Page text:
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Roy Halladay had mix of medications in his system at time of fatal plane crash

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The autopsy results of the former Phillies great’s death have been released.

Philadelphia Phillies v San Francisco Giants, Game 5 Photo by Ezra Shaw/Getty Images

Former Phils star and Cy Young Award winner Roy Halladay had a mix of medications in his system at the time of his death.

That’s the headline grabbing everyone’s attention this morning, after the Pinellas County Medical Examiner released the results of the future Hall of Famer’s autopsy on Friday.

According to the report, trace amounts of amphetamines, as well as morphine and a sleeping drug were in his system at the time of his death. Halladay perished when the sport plane he was flying crashed into the shallow waters of the Gulf of Mexico back in November. The autopsy stated Halladay died of blunt force trauma, and that drowning “was a factor” in his death as well.

According to the New York Daily News, large quantities — 72 ng/mL — of Zolpidem, a drug used to treat insomnia, were also found in the former MLB player’s system. On its website, the FDA says 50 ng/ml of Zolpidem “appears capable of impairing driving to a degree that increases the risk of a motor vehicle accident.”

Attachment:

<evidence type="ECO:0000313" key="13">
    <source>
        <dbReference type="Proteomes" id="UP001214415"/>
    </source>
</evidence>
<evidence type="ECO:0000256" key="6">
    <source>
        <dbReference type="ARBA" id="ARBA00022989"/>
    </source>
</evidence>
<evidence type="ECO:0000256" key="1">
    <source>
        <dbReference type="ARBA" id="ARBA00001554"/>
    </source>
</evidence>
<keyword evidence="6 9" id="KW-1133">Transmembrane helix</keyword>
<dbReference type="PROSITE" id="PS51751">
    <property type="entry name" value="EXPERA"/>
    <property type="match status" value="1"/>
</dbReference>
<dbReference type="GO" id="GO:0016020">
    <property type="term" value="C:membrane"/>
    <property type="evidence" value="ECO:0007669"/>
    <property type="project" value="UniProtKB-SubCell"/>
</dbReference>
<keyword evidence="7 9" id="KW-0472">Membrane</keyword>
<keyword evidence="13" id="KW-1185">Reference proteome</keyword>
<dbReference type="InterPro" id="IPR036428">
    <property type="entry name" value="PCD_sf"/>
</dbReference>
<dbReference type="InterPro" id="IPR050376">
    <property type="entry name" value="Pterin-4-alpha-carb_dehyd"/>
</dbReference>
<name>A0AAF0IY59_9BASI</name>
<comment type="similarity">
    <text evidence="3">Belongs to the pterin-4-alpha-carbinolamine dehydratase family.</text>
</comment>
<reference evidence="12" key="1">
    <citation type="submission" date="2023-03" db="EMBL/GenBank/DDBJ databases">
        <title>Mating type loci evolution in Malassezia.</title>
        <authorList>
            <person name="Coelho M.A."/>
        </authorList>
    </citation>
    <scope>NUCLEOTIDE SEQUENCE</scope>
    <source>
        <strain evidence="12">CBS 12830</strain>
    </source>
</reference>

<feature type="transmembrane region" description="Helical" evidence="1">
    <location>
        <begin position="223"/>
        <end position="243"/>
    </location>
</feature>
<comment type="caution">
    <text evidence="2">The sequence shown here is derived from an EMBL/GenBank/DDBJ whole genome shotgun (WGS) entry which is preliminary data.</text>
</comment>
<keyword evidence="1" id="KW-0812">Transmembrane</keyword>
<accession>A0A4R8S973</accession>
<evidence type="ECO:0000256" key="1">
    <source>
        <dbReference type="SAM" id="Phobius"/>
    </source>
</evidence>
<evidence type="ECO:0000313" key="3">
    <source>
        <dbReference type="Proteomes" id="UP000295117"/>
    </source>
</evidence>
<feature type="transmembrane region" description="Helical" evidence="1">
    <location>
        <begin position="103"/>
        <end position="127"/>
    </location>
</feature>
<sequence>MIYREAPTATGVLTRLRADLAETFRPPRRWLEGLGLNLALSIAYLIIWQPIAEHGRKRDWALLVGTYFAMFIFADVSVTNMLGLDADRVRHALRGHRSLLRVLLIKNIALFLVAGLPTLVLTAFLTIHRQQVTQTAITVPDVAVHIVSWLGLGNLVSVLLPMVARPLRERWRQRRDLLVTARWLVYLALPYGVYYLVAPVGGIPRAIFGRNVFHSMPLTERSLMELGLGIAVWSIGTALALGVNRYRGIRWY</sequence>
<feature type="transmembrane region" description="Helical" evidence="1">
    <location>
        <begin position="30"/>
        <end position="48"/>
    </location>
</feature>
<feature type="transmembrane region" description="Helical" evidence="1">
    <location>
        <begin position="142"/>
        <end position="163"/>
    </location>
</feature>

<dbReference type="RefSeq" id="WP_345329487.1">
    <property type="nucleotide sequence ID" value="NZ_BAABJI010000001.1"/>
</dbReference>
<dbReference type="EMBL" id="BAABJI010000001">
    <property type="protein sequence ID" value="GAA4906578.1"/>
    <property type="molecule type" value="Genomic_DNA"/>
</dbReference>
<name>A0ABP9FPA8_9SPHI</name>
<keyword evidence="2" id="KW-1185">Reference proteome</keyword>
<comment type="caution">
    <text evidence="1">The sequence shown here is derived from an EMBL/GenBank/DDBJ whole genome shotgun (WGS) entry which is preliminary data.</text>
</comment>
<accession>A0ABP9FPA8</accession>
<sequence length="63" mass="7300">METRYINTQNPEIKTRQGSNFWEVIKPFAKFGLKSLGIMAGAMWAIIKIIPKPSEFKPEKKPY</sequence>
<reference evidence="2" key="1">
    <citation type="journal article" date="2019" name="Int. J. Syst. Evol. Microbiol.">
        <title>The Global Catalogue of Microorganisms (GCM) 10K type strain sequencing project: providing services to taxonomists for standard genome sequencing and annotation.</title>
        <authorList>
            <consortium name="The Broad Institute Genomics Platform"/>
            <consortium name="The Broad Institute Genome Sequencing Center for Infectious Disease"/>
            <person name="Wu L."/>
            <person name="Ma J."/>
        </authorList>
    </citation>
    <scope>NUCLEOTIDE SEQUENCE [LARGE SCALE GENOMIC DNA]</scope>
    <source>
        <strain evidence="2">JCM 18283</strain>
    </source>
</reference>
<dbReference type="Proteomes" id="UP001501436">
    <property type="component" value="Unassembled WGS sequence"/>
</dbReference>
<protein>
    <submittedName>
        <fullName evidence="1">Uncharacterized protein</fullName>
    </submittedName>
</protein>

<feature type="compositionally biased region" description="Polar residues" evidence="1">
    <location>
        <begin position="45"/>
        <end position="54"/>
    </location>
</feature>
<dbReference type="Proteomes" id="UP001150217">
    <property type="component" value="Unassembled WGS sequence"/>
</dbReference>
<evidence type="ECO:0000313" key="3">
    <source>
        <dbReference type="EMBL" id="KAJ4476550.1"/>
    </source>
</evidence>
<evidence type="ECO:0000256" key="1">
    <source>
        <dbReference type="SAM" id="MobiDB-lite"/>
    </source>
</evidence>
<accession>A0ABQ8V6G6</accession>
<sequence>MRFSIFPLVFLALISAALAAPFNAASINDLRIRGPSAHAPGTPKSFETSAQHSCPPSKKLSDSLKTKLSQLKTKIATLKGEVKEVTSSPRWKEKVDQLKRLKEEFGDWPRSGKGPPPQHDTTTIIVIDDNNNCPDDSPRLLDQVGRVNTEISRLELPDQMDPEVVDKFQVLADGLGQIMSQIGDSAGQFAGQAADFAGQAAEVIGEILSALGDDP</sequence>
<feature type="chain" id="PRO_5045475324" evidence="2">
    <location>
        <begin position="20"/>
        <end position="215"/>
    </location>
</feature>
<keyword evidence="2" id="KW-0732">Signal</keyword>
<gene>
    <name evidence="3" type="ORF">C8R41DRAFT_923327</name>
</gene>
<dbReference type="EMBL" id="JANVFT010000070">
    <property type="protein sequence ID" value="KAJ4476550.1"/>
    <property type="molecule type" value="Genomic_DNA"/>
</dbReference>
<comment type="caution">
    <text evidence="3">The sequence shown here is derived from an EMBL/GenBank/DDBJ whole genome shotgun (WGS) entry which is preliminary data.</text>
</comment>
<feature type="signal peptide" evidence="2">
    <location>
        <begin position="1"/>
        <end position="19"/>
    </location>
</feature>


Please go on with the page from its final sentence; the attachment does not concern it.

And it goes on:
The report did not indicate how much of those drugs were found in his system, and at this time, it’s unknown whether the drugs in Halladay’s system were prescribed or through some other means.

The 40-year-old right-handed ace was flying his two-seat sport plane off the coast of Florida when it plunged into the waters 10 miles off the coast. Video from boaters near the scene appeared to show Halladay doing steep dives in his sport plane shortly before it crashed.

The autopsy also revealed Halladay had a blood alcohol level of 0.01 in his system. The FAA requires pilots not consume any alcohol within eight hours of flying a plane.

Halladay was a two-time Cy Young Award winner and is one of only two pitchers to throw a no-hitter in a playoff game.